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camjackson

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  1. I like the look of the dialog UI, but please be mindful of vocab for the setting. To me, the word 'holler' is a distinctly modern American word (Aussie here), and would totally break the fantasy immersion. Obviously it's a fantasy world, so the language can be whatever you say it is, but medieval fantasy worlds almost always use English (or at least European) accents and vocabs, and to me that's what feels right. The use of American accents in Guild Wars 2 has always bugged me, it just doesn't feel fantasy enough.
  2. Oh, it turns out there was already a similar poll on this topic. My bad: http://forums.obsidian.net/topic/60402-merged-what-kind-of-world-map-do-you-prefer/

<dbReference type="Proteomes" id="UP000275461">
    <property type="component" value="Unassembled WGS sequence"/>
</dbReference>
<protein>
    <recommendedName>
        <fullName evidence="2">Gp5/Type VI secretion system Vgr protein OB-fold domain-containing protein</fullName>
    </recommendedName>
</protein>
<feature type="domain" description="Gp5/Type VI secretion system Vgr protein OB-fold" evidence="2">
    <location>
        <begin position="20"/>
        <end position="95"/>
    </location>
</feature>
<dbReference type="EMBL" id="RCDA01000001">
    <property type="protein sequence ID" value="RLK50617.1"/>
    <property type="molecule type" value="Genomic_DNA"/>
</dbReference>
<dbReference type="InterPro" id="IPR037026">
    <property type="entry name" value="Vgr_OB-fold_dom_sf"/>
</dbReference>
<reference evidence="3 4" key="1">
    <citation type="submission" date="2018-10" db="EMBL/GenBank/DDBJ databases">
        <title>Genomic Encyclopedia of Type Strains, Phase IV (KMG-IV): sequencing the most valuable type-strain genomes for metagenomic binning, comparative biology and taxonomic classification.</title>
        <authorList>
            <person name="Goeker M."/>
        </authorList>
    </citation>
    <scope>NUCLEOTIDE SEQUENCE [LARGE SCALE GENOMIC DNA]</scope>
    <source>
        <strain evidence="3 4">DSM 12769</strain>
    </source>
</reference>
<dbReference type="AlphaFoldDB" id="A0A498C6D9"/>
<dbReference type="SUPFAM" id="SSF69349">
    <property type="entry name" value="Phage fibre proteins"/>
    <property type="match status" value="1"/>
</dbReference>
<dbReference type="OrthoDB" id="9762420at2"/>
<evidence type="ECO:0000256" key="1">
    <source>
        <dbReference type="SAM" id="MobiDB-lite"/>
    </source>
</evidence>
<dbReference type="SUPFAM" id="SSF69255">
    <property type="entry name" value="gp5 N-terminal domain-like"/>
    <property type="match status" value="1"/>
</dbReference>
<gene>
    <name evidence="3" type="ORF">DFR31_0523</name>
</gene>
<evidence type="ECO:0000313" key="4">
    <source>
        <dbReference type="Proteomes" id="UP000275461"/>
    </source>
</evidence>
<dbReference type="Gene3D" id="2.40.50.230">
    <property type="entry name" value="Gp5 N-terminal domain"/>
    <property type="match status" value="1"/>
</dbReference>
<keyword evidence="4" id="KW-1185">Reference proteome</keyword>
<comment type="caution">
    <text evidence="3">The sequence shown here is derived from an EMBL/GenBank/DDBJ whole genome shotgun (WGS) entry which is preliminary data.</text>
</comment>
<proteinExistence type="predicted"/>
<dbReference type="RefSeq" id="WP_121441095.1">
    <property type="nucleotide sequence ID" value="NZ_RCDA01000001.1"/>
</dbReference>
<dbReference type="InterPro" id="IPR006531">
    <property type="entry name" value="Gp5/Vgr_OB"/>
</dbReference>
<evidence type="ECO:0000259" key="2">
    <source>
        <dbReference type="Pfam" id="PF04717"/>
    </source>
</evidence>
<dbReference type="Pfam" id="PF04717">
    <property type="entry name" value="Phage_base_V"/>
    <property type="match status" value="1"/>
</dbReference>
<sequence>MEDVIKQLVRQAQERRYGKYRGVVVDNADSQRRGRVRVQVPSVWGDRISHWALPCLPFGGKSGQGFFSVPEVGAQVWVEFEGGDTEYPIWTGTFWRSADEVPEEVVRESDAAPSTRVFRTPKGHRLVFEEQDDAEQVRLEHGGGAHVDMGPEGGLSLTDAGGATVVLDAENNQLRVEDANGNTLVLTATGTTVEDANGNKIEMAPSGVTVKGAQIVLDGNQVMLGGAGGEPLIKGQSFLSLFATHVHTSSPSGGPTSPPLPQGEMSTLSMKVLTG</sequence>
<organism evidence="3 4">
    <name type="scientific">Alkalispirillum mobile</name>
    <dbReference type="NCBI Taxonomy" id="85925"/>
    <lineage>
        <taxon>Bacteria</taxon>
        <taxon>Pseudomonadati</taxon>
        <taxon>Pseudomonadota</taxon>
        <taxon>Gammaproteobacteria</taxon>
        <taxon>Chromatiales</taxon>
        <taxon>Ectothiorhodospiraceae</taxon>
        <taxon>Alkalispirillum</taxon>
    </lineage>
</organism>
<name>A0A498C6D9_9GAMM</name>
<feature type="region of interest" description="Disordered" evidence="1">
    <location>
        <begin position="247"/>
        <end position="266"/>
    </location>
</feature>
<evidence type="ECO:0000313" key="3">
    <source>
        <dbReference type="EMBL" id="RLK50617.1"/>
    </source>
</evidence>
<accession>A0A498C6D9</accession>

3. My brother and I have both played through Baldur's Gate 1 & 2 countless times since we were teenagers, and we were debating the other day about which we prefer. We both more or less agreed that BG2 was an improvement on BG1 in pretty much every area: storytelling, combat, NPCs, classes and character specialisation etc etc. But despite all of that, in a way I still prefer BG1 for one reason: the immersiveness of the world, due to the inclusion of 'unimportant' zones across the world map. In case you haven't played either game, compare these two maps: In BG2, if you want to get to the Umar Hills, it's a single click from the Athkatla City Gates, and you're suddenly on the other side of the map. In BG1, after you leave Candlekeep you have to traverse two entire zones to get to the Friendly Arm Inn. Then you go South to Nashkel, which takes you across 4 zones. If you decide to do the Gnoll Stronghold side quest, you have to go across about 3 or 4 zones. All of which are 'insignificant' not only to the main storyline, but also to the large side-quests. Yet these unimportant in-between zones add so much to the immersion of the game. In that way, it's very similar to games like Fallout 3 or Skyrim. You can spend endless hours exploring the scenery and having random encounters, without ever progressing through the main story. And that, to me, is what makes a great, immersive RPG world. What do you guys think? Obviously every bit of content that goes into the game takes time (and money) to build, so there has to be a bit of a tradeoff. Would you rather see a fully populated world, with lots of inconsequential zones between the quests? Or would you rather that more time and effort went into major areas where the quests are actually carried out? And in case anyone from Obsidian is reading: what is your opinion on this? Do you guys have plans to create lots of in-between areas?
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